Times have changed but the disease hasn't except it is hitting the population at much younger ages than what was once socially tolerable.
We can’t show unwilling people to the door because they aren’t trying and or can speak so the rest of the room can understand them! I am glad the rooms all over the world accepted me even when I might have been to their liking. We have a responsibility to make the content available and that is written and in personal stories and experience of the people in the rooms and online. I might be here had I not been tolerated and allowed to mold to the norms.
You must live your life from beginning to end: No one else can do it for you.
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Re: "Old AA" Vs "New AA"

Postby Duke » Tue Nov 04, 2014 7:07 am

My favorite meeting today is one that I had a very strong negative reaction to when I first attended. However, my sponsor suggested I try it for a while before I made up my mind. What I found was that the folks in that meeting were all a lot like me, and my negative response was a reflection of that large dose of self-loathing I was carrying around as yet unbeknownst to myself.

The lesson for me? Leave judgments to those better qualified to make them. When I do feel compelled to make one, check it out with my sponsor or trusted friend. I usually find it's just me again. One caution however. It was suggested to me that I not "shop the bid" by seeking multiple opinions until I found the one I liked. I have two or three trusted friends I go to when I'm particularly troubled about something, and usually only one of them at a time. I just get too confused when I add multiple voices to the committee already active in my head.
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Re: "Old AA" Vs "New AA"

Postby avaneesh912 » Tue Nov 04, 2014 7:55 am

My mentor pointed me to DAA site. Its a site with ORG domain. Its a good thing that people are taking ownwership and starting a fellowship of their own craving (like the big book states). So out of respect for AA traditions, more people should look into fellowship like these instead of complaining.

What is the History of DAA?
The first DAA group was formed in Sweden in 1997 based on the program of Alcoholics Anonymous. While AA had been very successful in helping alcoholics recover from alcoholism, its fellowship was only available to alcoholics, not to drug addicts. DAA was formed as a separate fellowship to offer the same successful program specifically to drug addicts while not being in violation of AA’s Traditions. DAA was granted permission from AA World Services to adopt the Twelve Steps and Twelve Traditions as a program of recovery. The only changes made to the Twelve Steps were substituting the work “alcohol” with “narcotics and all other mind altering substances” and “alcoholics” with “drug addicts”. DAA uses the book “Alcoholics Anonymous” (AA’s “Big Book”) as the basic text, substituting drugs for alcohol and addiction for alcoholism. The first DAA group was formed in the USA in 2007 and can now be found all over the U.S., as well as England, Norway, Sweden and Denmark.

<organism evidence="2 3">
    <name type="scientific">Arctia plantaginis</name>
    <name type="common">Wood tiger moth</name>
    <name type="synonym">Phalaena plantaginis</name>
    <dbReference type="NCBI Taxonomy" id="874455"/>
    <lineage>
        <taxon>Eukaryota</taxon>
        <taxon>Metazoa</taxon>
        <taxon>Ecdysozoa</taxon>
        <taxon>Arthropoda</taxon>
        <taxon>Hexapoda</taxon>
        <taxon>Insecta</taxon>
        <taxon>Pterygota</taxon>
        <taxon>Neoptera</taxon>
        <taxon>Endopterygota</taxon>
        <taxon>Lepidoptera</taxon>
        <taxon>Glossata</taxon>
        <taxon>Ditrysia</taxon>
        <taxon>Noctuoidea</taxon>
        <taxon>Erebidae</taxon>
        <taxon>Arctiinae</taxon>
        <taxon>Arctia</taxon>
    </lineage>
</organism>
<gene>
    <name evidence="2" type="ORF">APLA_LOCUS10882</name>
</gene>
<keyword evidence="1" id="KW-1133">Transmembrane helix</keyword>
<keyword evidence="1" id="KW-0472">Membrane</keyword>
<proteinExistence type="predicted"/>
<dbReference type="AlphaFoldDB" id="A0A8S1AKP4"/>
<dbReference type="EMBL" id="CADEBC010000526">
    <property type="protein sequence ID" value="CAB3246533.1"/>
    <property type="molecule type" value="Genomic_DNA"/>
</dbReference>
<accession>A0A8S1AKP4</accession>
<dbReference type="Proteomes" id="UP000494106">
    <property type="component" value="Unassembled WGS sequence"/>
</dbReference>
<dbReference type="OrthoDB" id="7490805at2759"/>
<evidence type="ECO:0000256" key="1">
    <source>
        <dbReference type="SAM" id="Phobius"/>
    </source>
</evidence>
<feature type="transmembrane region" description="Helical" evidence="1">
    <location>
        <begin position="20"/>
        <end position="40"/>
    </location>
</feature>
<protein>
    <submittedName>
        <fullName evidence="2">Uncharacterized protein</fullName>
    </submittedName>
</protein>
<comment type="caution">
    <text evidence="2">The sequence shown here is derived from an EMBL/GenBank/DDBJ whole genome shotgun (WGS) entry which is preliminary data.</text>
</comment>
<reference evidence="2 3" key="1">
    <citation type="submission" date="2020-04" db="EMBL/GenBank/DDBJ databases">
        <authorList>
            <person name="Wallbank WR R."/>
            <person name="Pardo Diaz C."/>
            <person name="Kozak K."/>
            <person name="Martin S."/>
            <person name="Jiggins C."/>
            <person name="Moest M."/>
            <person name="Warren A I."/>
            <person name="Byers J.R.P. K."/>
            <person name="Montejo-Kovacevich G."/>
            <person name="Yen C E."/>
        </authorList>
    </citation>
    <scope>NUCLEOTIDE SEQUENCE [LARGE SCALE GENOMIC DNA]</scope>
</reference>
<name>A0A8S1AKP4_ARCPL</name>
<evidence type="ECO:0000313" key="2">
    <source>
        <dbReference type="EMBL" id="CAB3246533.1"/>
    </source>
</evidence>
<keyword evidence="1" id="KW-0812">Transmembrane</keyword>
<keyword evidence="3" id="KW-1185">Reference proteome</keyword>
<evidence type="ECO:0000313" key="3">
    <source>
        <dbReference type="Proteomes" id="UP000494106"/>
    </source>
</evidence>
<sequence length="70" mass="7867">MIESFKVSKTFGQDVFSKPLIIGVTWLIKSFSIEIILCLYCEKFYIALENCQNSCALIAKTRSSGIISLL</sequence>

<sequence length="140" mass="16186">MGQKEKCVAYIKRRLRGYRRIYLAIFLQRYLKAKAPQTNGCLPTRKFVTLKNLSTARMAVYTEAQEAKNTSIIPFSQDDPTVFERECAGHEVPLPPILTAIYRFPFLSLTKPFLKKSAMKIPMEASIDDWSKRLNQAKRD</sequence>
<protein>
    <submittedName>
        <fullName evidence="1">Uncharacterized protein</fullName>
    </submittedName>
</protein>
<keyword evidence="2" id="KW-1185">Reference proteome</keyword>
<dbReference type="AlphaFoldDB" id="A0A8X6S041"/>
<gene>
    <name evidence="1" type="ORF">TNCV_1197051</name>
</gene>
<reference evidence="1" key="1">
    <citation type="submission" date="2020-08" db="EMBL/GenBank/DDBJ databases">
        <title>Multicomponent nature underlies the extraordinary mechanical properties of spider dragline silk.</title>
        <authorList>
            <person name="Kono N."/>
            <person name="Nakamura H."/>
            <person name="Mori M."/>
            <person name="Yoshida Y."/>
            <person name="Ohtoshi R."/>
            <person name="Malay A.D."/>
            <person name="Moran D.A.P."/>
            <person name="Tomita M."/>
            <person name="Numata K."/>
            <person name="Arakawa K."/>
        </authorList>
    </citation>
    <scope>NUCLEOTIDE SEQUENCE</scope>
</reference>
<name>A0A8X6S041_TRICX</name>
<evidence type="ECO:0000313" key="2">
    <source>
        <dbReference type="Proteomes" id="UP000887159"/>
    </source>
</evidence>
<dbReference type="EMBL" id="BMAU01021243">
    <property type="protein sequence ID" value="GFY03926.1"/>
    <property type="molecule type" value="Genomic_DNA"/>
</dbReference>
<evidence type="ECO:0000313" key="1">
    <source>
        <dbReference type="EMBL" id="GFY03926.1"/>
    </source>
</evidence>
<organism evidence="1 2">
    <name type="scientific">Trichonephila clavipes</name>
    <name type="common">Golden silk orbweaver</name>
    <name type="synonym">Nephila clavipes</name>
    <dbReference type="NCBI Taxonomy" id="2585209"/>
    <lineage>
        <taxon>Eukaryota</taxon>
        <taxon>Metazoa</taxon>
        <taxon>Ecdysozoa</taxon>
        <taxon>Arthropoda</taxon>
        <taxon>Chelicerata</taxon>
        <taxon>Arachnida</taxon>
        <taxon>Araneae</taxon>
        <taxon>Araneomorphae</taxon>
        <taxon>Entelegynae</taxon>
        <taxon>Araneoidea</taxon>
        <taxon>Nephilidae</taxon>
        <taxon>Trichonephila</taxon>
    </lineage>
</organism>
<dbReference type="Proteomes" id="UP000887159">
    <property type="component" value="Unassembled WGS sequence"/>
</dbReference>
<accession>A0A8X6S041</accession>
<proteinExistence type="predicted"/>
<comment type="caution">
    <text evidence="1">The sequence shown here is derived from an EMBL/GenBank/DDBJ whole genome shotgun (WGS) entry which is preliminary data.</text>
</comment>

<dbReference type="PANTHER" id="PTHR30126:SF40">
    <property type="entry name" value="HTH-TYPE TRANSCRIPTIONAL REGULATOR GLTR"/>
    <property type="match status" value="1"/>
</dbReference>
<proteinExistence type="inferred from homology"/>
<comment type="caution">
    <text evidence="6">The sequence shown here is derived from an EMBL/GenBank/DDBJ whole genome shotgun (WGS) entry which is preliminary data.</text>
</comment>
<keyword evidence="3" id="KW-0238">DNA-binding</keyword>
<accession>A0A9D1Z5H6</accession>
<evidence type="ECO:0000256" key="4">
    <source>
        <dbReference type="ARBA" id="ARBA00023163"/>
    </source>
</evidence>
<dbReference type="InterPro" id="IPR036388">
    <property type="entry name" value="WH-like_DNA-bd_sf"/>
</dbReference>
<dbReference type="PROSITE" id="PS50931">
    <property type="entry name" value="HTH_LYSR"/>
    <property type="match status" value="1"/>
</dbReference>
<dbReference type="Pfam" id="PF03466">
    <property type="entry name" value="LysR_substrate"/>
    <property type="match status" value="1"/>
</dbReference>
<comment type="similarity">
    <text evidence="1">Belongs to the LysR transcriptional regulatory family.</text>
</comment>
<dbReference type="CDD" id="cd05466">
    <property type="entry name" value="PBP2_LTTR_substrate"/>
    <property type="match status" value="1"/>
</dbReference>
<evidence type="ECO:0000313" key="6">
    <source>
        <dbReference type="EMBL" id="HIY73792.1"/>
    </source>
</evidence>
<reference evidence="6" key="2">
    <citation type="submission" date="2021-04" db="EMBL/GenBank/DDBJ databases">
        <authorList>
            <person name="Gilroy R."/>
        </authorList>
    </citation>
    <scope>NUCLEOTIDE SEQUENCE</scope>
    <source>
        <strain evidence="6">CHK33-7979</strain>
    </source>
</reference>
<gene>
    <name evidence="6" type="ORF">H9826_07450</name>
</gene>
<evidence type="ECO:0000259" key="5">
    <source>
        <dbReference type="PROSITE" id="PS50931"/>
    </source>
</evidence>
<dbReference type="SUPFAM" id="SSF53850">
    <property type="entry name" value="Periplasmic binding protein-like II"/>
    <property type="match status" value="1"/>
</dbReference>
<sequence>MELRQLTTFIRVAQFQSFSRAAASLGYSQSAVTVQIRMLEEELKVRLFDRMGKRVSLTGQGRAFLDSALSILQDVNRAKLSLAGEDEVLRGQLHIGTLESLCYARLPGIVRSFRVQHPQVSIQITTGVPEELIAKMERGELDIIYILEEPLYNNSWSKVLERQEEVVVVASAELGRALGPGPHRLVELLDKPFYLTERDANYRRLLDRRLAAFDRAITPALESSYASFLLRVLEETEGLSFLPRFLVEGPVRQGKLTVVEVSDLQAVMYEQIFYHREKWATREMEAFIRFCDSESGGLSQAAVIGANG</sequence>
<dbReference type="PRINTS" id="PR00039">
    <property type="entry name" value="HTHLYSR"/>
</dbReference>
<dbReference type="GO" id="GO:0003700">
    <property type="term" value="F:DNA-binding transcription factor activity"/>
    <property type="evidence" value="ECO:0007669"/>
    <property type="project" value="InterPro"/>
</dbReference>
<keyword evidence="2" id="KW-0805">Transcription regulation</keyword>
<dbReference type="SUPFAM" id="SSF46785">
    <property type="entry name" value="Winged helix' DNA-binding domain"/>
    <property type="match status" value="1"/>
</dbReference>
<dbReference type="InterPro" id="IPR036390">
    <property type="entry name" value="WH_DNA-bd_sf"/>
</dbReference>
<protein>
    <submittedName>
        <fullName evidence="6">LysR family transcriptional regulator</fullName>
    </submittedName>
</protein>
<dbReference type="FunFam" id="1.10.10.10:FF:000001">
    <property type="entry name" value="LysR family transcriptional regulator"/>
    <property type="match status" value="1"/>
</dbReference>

Show him, from your own experience, how the peculiar mental condition surrounding that first drink prevents normal functioning of the will power (Alcoholics Anonymous, Page 92)
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Re: "Old AA" Vs "New AA"

Postby PaigeB » Tue Nov 04, 2014 10:25 am

alisha14 wrote:Hi, im Alisha, I am a visitor.

Hi Alisha! Glad you are here! Explore the boards and keep coming back!
If I'm not able to say how I'm working my program today, then I'm not working my program.
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Re: "Old AA" Vs "New AA"

Postby mball017 » Tue Nov 04, 2014 9:55 pm

Great comments from everyone. There are a lot of perspectives being portrayed here that i would have never seen.
I particularly never thought about the geographical differences. I live in the far north suburbs of Chicago. So the meetings in my town are full of older guys. But besides their age there are a ton of cultural, political, and idealogical differences as well. and although the traditions have been put into place to protect us from getting into arguments over these difference it still happens. So when i walk into those meetings being an alcoholic, AND a drug addict, and so many other different things i think its hard for some of them to accept me, and its hard for me to accept them admittedly. Thankfully I've found meetings that I'm comfortable at. Because even though we should all be able to get along as fellow alcoholics and it should have no effects on if i can get/stay sober or not, when it comes to fellowship I'm way more inclined to go out for coffee with like minded people rather than those i have nothing in common with. Its just how friendship works.

the geographical differences do seem to play a huge part in the "message." when i travel a little south of where i live i find meetings I'm comfortable at, meetings that a regularly attend and have friends at. when i go into the city the meetings seem to change DRASTICALLY. From the way how it works is read to how comments are dealt with. things like cross talk, and steps, and sponsorship seem way different than what i experienced.

Bottom line, i feel at home in AA and I'm respectful of the fact that its Alcoholics Anonymous. I announce myself as so and keep my comments on that subject. however when I'm asked for my story i have no reservations about telling about my drug use. and the meetings i attend seem to accept me for that, as well as many others. we have crack addicts, heroin addicts, alcoholics and all sorts of people who are all getting help and getting along. And its nice to not be shut down for telling your story and asking for help. i guess there are just others who find other methods helpful.
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Re: "Old AA" Vs "New AA"

Postby dougc » Sat Nov 22, 2014 6:55 pm

i heard three times this week from oldtimers in meetings that newcomers should sit down and shut up. wonder what page THAT is in the BB